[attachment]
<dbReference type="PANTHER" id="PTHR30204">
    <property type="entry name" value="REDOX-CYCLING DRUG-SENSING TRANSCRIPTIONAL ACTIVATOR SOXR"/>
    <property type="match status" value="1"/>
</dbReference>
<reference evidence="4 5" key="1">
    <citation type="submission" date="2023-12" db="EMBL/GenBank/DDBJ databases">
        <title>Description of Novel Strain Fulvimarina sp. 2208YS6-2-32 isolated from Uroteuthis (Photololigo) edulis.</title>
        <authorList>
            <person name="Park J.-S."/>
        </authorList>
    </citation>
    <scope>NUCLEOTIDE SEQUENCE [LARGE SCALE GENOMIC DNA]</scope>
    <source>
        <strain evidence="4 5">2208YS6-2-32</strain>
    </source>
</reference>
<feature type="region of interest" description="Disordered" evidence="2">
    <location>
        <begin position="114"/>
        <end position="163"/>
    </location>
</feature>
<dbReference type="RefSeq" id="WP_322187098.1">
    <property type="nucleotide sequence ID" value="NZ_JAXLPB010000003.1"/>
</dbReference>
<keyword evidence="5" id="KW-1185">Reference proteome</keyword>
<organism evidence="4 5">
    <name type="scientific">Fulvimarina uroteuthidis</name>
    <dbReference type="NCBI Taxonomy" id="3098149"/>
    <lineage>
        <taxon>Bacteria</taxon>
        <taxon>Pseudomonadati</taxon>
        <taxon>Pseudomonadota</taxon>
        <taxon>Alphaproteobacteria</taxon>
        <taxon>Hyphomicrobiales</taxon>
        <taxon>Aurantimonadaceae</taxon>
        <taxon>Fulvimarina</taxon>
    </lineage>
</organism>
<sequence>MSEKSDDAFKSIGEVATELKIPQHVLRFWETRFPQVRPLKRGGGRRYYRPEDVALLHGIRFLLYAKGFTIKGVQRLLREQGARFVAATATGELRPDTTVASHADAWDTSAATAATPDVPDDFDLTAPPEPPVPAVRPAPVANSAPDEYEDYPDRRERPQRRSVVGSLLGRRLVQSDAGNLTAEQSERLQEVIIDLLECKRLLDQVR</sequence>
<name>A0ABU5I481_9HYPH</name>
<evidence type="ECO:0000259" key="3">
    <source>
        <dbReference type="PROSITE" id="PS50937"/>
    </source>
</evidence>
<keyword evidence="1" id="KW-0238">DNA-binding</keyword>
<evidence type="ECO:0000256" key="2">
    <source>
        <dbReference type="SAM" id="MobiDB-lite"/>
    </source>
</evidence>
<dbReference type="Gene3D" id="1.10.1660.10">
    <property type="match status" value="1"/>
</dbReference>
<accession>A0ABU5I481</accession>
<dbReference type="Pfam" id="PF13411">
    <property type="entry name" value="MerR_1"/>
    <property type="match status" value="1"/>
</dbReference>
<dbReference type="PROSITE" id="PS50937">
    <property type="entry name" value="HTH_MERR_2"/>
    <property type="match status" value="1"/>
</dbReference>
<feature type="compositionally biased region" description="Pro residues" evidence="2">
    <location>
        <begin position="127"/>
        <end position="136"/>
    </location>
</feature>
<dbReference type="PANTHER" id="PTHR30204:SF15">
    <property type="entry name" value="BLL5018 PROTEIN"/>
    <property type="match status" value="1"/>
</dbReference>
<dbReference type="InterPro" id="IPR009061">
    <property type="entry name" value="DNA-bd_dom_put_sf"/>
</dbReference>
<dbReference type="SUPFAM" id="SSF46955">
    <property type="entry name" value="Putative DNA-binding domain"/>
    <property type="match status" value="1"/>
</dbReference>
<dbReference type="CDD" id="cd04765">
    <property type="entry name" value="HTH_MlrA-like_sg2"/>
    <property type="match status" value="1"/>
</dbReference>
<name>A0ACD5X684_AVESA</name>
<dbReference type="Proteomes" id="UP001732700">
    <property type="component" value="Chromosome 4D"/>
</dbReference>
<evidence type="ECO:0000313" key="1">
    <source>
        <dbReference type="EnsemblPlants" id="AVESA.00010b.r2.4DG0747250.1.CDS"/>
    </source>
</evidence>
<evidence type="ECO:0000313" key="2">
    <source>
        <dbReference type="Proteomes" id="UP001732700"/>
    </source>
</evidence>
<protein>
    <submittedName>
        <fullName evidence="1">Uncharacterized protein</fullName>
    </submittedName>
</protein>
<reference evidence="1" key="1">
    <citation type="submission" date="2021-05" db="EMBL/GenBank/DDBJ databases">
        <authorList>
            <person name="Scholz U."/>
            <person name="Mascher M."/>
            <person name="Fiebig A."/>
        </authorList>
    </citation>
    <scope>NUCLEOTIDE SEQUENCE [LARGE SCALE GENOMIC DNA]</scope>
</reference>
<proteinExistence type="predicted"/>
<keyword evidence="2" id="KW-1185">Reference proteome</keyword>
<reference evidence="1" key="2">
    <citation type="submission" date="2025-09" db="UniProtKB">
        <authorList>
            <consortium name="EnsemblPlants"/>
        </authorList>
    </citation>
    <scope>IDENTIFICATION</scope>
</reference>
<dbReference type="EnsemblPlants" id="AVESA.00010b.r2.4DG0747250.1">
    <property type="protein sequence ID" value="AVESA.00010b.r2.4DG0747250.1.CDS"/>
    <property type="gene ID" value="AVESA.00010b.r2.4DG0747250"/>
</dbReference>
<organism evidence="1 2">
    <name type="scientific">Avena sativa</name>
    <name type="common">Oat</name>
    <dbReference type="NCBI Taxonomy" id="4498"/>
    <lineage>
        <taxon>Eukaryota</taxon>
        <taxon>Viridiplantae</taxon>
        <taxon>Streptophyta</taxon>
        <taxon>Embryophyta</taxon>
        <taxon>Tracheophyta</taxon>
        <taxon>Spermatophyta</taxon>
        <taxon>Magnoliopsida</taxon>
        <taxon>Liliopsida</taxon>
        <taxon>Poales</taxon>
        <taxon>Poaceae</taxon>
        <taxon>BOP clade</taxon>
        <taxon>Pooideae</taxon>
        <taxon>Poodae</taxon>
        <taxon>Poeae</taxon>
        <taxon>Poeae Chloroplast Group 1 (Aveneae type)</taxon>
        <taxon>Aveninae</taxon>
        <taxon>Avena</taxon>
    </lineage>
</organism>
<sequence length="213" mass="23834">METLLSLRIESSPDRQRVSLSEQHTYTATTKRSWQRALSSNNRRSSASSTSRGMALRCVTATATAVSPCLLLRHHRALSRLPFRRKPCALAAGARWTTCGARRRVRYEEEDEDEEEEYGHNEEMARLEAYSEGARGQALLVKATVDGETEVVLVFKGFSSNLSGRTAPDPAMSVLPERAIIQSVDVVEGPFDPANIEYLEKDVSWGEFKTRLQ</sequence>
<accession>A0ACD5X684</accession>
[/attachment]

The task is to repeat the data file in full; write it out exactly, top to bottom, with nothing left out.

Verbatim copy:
<dbReference type="PANTHER" id="PTHR30204">
    <property type="entry name" value="REDOX-CYCLING DRUG-SENSING TRANSCRIPTIONAL ACTIVATOR SOXR"/>
    <property type="match status" value="1"/>
</dbReference>
<reference evidence="4 5" key="1">
    <citation type="submission" date="2023-12" db="EMBL/GenBank/DDBJ databases">
        <title>Description of Novel Strain Fulvimarina sp. 2208YS6-2-32 isolated from Uroteuthis (Photololigo) edulis.</title>
        <authorList>
            <person name="Park J.-S."/>
        </authorList>
    </citation>
    <scope>NUCLEOTIDE SEQUENCE [LARGE SCALE GENOMIC DNA]</scope>
    <source>
        <strain evidence="4 5">2208YS6-2-32</strain>
    </source>
</reference>
<feature type="region of interest" description="Disordered" evidence="2">
    <location>
        <begin position="114"/>
        <end position="163"/>
    </location>
</feature>
<dbReference type="RefSeq" id="WP_322187098.1">
    <property type="nucleotide sequence ID" value="NZ_JAXLPB010000003.1"/>
</dbReference>
<keyword evidence="5" id="KW-1185">Reference proteome</keyword>
<organism evidence="4 5">
    <name type="scientific">Fulvimarina uroteuthidis</name>
    <dbReference type="NCBI Taxonomy" id="3098149"/>
    <lineage>
        <taxon>Bacteria</taxon>
        <taxon>Pseudomonadati</taxon>
        <taxon>Pseudomonadota</taxon>
        <taxon>Alphaproteobacteria</taxon>
        <taxon>Hyphomicrobiales</taxon>
        <taxon>Aurantimonadaceae</taxon>
        <taxon>Fulvimarina</taxon>
    </lineage>
</organism>
<sequence>MSEKSDDAFKSIGEVATELKIPQHVLRFWETRFPQVRPLKRGGGRRYYRPEDVALLHGIRFLLYAKGFTIKGVQRLLREQGARFVAATATGELRPDTTVASHADAWDTSAATAATPDVPDDFDLTAPPEPPVPAVRPAPVANSAPDEYEDYPDRRERPQRRSVVGSLLGRRLVQSDAGNLTAEQSERLQEVIIDLLECKRLLDQVR</sequence>
<name>A0ABU5I481_9HYPH</name>
<evidence type="ECO:0000259" key="3">
    <source>
        <dbReference type="PROSITE" id="PS50937"/>
    </source>
</evidence>
<keyword evidence="1" id="KW-0238">DNA-binding</keyword>
<evidence type="ECO:0000256" key="2">
    <source>
        <dbReference type="SAM" id="MobiDB-lite"/>
    </source>
</evidence>
<dbReference type="Gene3D" id="1.10.1660.10">
    <property type="match status" value="1"/>
</dbReference>
<accession>A0ABU5I481</accession>
<dbReference type="Pfam" id="PF13411">
    <property type="entry name" value="MerR_1"/>
    <property type="match status" value="1"/>
</dbReference>
<dbReference type="PROSITE" id="PS50937">
    <property type="entry name" value="HTH_MERR_2"/>
    <property type="match status" value="1"/>
</dbReference>
<feature type="compositionally biased region" description="Pro residues" evidence="2">
    <location>
        <begin position="127"/>
        <end position="136"/>
    </location>
</feature>
<dbReference type="PANTHER" id="PTHR30204:SF15">
    <property type="entry name" value="BLL5018 PROTEIN"/>
    <property type="match status" value="1"/>
</dbReference>
<dbReference type="InterPro" id="IPR009061">
    <property type="entry name" value="DNA-bd_dom_put_sf"/>
</dbReference>
<dbReference type="SUPFAM" id="SSF46955">
    <property type="entry name" value="Putative DNA-binding domain"/>
    <property type="match status" value="1"/>
</dbReference>
<dbReference type="CDD" id="cd04765">
    <property type="entry name" value="HTH_MlrA-like_sg2"/>
    <property type="match status" value="1"/>
</dbReference>
<name>A0ACD5X684_AVESA</name>
<dbReference type="Proteomes" id="UP001732700">
    <property type="component" value="Chromosome 4D"/>
</dbReference>
<evidence type="ECO:0000313" key="1">
    <source>
        <dbReference type="EnsemblPlants" id="AVESA.00010b.r2.4DG0747250.1.CDS"/>
    </source>
</evidence>
<evidence type="ECO:0000313" key="2">
    <source>
        <dbReference type="Proteomes" id="UP001732700"/>
    </source>
</evidence>
<protein>
    <submittedName>
        <fullName evidence="1">Uncharacterized protein</fullName>
    </submittedName>
</protein>
<reference evidence="1" key="1">
    <citation type="submission" date="2021-05" db="EMBL/GenBank/DDBJ databases">
        <authorList>
            <person name="Scholz U."/>
            <person name="Mascher M."/>
            <person name="Fiebig A."/>
        </authorList>
    </citation>
    <scope>NUCLEOTIDE SEQUENCE [LARGE SCALE GENOMIC DNA]</scope>
</reference>
<proteinExistence type="predicted"/>
<keyword evidence="2" id="KW-1185">Reference proteome</keyword>
<reference evidence="1" key="2">
    <citation type="submission" date="2025-09" db="UniProtKB">
        <authorList>
            <consortium name="EnsemblPlants"/>
        </authorList>
    </citation>
    <scope>IDENTIFICATION</scope>
</reference>
<dbReference type="EnsemblPlants" id="AVESA.00010b.r2.4DG0747250.1">
    <property type="protein sequence ID" value="AVESA.00010b.r2.4DG0747250.1.CDS"/>
    <property type="gene ID" value="AVESA.00010b.r2.4DG0747250"/>
</dbReference>
<organism evidence="1 2">
    <name type="scientific">Avena sativa</name>
    <name type="common">Oat</name>
    <dbReference type="NCBI Taxonomy" id="4498"/>
    <lineage>
        <taxon>Eukaryota</taxon>
        <taxon>Viridiplantae</taxon>
        <taxon>Streptophyta</taxon>
        <taxon>Embryophyta</taxon>
        <taxon>Tracheophyta</taxon>
        <taxon>Spermatophyta</taxon>
        <taxon>Magnoliopsida</taxon>
        <taxon>Liliopsida</taxon>
        <taxon>Poales</taxon>
        <taxon>Poaceae</taxon>
        <taxon>BOP clade</taxon>
        <taxon>Pooideae</taxon>
        <taxon>Poodae</taxon>
        <taxon>Poeae</taxon>
        <taxon>Poeae Chloroplast Group 1 (Aveneae type)</taxon>
        <taxon>Aveninae</taxon>
        <taxon>Avena</taxon>
    </lineage>
</organism>
<sequence length="213" mass="23834">METLLSLRIESSPDRQRVSLSEQHTYTATTKRSWQRALSSNNRRSSASSTSRGMALRCVTATATAVSPCLLLRHHRALSRLPFRRKPCALAAGARWTTCGARRRVRYEEEDEDEEEEYGHNEEMARLEAYSEGARGQALLVKATVDGETEVVLVFKGFSSNLSGRTAPDPAMSVLPERAIIQSVDVVEGPFDPANIEYLEKDVSWGEFKTRLQ</sequence>
<accession>A0ACD5X684</accession>